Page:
African-American mayors, from Atlanta to San Francisco, have
turned traditional urban politics topsy-turvy.
If he had lived, Martin Luther King, Jr. would have
celebrated his 73rd birthday last Tuesday. No doubt
his precisely trimmed mustache would be threaded with gray,
and perhaps his round face would have acquired a broader beam.
He would look in astonishment at the world of the twenty-first
century, for no one could have predicted thirty years ago that
African Americans would become such highly visible men and
women. And then, perhaps, he would bow his head in sorrow,
realizing how far in the future his dream still lies “that one
day this nation will rise up and live out the true meaning of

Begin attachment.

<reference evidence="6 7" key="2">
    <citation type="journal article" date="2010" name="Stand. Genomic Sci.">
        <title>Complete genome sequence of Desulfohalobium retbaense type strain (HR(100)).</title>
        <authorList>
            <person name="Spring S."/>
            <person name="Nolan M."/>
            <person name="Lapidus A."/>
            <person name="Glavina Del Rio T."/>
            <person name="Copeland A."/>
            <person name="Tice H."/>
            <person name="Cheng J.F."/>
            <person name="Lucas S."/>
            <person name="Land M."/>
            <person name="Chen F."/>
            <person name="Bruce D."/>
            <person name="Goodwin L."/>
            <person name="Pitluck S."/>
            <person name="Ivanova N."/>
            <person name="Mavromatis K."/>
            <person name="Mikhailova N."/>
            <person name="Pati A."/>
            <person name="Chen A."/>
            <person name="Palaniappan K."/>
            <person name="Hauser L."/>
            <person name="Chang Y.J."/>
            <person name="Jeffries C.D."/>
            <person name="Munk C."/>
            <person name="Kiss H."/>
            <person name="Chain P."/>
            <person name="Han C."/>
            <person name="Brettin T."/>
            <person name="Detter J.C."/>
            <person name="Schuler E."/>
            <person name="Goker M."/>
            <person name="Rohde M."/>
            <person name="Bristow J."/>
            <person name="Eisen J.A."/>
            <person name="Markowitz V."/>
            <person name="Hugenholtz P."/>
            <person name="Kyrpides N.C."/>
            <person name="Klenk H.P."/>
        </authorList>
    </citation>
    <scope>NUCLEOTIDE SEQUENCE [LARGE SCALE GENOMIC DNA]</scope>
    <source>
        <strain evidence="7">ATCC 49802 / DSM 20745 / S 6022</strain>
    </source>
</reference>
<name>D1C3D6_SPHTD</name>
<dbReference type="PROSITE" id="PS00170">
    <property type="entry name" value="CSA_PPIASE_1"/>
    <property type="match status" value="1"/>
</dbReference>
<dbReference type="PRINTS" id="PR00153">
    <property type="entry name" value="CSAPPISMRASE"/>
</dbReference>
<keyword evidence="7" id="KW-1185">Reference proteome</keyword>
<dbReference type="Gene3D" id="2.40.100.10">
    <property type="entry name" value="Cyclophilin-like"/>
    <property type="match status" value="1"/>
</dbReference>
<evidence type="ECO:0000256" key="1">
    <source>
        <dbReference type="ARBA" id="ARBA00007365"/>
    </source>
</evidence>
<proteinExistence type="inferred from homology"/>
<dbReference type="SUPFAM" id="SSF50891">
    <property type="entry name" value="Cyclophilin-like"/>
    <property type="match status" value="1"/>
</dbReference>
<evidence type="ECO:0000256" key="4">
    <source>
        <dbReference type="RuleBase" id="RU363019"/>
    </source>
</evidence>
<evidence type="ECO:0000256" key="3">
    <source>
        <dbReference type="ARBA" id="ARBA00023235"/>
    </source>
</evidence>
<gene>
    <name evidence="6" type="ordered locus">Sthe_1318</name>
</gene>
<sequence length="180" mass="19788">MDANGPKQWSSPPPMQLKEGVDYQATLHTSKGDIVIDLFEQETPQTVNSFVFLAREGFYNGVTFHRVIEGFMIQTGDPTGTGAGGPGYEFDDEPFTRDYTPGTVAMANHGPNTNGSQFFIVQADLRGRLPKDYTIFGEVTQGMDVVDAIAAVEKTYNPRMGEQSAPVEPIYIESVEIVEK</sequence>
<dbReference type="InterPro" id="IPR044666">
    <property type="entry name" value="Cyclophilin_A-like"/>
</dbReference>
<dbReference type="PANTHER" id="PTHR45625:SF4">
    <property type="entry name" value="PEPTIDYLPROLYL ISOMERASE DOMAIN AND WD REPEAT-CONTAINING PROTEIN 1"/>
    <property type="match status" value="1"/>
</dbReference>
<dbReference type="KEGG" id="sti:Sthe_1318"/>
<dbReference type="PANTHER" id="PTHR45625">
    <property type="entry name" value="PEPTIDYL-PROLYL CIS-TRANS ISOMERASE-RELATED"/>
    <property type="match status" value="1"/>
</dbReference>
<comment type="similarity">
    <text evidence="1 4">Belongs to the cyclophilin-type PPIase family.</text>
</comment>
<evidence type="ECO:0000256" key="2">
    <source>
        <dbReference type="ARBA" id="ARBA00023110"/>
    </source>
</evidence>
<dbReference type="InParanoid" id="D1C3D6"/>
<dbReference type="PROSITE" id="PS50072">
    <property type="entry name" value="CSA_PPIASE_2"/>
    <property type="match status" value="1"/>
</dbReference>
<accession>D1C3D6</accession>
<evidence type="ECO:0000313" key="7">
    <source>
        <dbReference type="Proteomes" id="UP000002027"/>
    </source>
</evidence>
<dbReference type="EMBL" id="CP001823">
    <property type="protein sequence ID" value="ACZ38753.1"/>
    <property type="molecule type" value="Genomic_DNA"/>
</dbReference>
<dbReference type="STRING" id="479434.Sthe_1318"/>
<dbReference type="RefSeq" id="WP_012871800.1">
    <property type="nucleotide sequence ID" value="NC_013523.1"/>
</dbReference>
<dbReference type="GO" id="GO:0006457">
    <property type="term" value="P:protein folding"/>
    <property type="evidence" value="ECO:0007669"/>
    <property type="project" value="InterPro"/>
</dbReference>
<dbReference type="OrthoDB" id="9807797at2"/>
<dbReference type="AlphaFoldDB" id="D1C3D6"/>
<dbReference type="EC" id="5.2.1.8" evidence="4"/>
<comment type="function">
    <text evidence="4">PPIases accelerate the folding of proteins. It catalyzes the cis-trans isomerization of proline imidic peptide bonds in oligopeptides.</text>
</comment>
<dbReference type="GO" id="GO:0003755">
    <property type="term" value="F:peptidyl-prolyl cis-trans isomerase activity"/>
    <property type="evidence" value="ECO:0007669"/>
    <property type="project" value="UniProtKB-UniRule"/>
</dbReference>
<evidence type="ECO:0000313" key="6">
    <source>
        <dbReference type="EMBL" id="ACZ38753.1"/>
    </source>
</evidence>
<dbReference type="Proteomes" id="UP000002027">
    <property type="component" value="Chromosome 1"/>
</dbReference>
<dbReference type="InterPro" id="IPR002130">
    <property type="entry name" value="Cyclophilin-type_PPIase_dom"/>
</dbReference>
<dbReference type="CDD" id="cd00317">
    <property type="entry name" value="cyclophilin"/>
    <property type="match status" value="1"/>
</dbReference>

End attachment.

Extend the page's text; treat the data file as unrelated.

its creed.” What would King have made of a 2000 study by a
Boston group called United for a Fair Economy, which estimates
that 268 billionaires live in the United States, and 34.5
million people below the official poverty line? Or recent
census reports that more than a quarter of all African
Americans — more than 9 million people — live in poverty? That
the median income of blacks is only about 60 percent of the
entire country’s? That, according the Justice Policy
Institute, 40 percent of all African-American men in
California live under some sort of judicial control — most
likely, incarceration or parole? That African-American men in
California are imprisoned eight times as often as their white
Most likely the good reverend would nod his head in
sad comprehension. Perhaps things haven’t changed so much
after all. Perhaps in the end, race is only a marker, the
minus attached to the grade society assigns to class. Perhaps,
he would say, the principle is still valid that he enunciated
in New York City exactly a year before his death: “True
compassion is more than flinging a coin to a beggar; it is not
haphazard and superficial. It comes to see that an edifice